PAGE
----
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Center for Transportation & Logistics
Sloan School of Management
Home    Research     Overview

Principles of the ISCM Research Agenda

The ISCM Program brings fresh and useful supply chain findings to the ISCM sponsors through the research agenda. Specifically, the Program brings thse findings to the sponsors by:

 

'Harvesting' supply chain research across MIT.

Identifying and bringing relevant research at MIT to the sponsors in research colloquiua, quarterly collaboration and exchange meetings, and through electronic distribution of supply chain research content. In this way, ISCM sponsors benefit from the broad supply chain research activities at MIT.

  Creating new learnings through ISCM-funded supply chain research in several ways:
a. Sole funding - these are projects where ISCM is the sole funding group, providing a higher level of direction to the work.
b. Pooled funding - these are projects where ISCM pools its funding with other groups on a research project, providing high leverage of ISCM funds to derive learnings.
c. Seed funding - these are projects where ISCM provides researchers with seed funding for promising new research initiatives.

Additionally, individual sponsors can benefit from other MIT research through invitations to participate in various non-ISCM research activities.

Making Research Investments

The ISCM agenda ultimately is a portfolio of projects that have different structure, focus and time horizon. As noted above, projects can be solely funded by ISCM or ISCM can pool funds with other supporters. Also, ISCM can make seed funding investments in new research projects.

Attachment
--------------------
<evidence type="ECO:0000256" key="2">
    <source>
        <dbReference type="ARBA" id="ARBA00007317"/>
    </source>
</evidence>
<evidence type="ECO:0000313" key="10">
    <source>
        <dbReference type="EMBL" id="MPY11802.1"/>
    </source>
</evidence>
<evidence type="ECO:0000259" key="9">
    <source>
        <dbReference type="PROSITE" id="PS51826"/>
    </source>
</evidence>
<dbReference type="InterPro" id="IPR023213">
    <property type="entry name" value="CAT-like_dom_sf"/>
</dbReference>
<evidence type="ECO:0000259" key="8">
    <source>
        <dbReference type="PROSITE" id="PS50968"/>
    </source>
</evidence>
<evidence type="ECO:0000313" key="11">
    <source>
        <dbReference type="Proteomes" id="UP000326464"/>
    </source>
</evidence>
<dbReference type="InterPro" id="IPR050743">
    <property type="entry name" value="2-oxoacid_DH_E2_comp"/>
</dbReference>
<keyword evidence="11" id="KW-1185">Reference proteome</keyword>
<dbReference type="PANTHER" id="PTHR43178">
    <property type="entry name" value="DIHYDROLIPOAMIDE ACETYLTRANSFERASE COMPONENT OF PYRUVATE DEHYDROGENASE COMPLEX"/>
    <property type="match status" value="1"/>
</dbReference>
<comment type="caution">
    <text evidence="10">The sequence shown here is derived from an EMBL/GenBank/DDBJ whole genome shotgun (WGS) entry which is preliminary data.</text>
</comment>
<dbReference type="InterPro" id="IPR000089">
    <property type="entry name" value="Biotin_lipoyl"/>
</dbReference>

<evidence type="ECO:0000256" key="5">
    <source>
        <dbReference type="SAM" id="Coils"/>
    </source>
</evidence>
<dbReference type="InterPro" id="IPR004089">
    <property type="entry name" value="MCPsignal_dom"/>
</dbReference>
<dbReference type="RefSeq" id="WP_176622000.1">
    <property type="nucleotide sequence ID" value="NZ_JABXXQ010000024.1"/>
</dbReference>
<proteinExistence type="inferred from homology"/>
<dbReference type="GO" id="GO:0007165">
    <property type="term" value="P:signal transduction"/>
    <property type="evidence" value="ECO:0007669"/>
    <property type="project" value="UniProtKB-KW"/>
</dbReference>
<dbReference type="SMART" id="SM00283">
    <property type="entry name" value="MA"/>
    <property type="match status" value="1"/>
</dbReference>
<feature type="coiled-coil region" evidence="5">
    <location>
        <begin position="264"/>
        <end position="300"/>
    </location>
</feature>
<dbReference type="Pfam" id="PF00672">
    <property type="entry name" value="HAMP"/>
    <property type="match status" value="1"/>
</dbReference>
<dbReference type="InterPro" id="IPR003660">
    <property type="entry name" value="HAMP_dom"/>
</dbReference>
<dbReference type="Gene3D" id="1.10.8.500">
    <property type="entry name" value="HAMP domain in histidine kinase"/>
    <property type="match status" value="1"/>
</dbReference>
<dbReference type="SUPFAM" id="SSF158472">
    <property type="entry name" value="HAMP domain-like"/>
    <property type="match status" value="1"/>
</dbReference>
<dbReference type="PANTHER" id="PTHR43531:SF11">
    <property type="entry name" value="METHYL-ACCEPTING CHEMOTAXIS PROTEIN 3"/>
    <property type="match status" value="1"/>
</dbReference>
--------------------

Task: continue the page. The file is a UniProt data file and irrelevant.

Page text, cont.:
In many ways, the ISCM Program serves as a venture capital organization for researchers with new ideas that need funding and support. By providing seed funding to researchers, ISCM helps researchers get started on promising research initiatives, and secures preferential treatment by the researcher for having provided .

 

The Research Team

Funded research is conducted by a broad set of faculty and researchers from the Center of Transportation and Logistics, as well as researchers from across the Institute. ISCM is not limited to working with researchers from MIT, and ISCM has developed working relationships with researchers from other leading institutions, leveraging our respective assets and capabilities. We expect to continue and expand this type of collaboration to provide our sponsors with the highest impact research.

 

P.S. Is research the same as consulting?


You may be wondering - "What is research and how does it differ from consulting?"

Good question, the difference is not well-understood. In simplest terms, research entails creating new knowledge to unsolved problems. Consulting typically entails applying known solutions and approaches to problems, perhaps reapplying solutions from one industry to another as an example, or from one company situation to similar situations in other companies.

Research projects follow a rigorous methodology to establish validity of findings. Typically, projects start with an assessment of the current state of knowledge in the public domain, often called a 'Literature Review'. Additional steps often include development of a hypothesis, a taxonomy, data collection, analysis and testing of hypothesis. Within the academic environment and using MIT resources, this typically requires a minimum of 9-12 months for each project, often longer dependent upon the scope and depth of the project.

 

 

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Comments and questions to James B. Rice, Jr.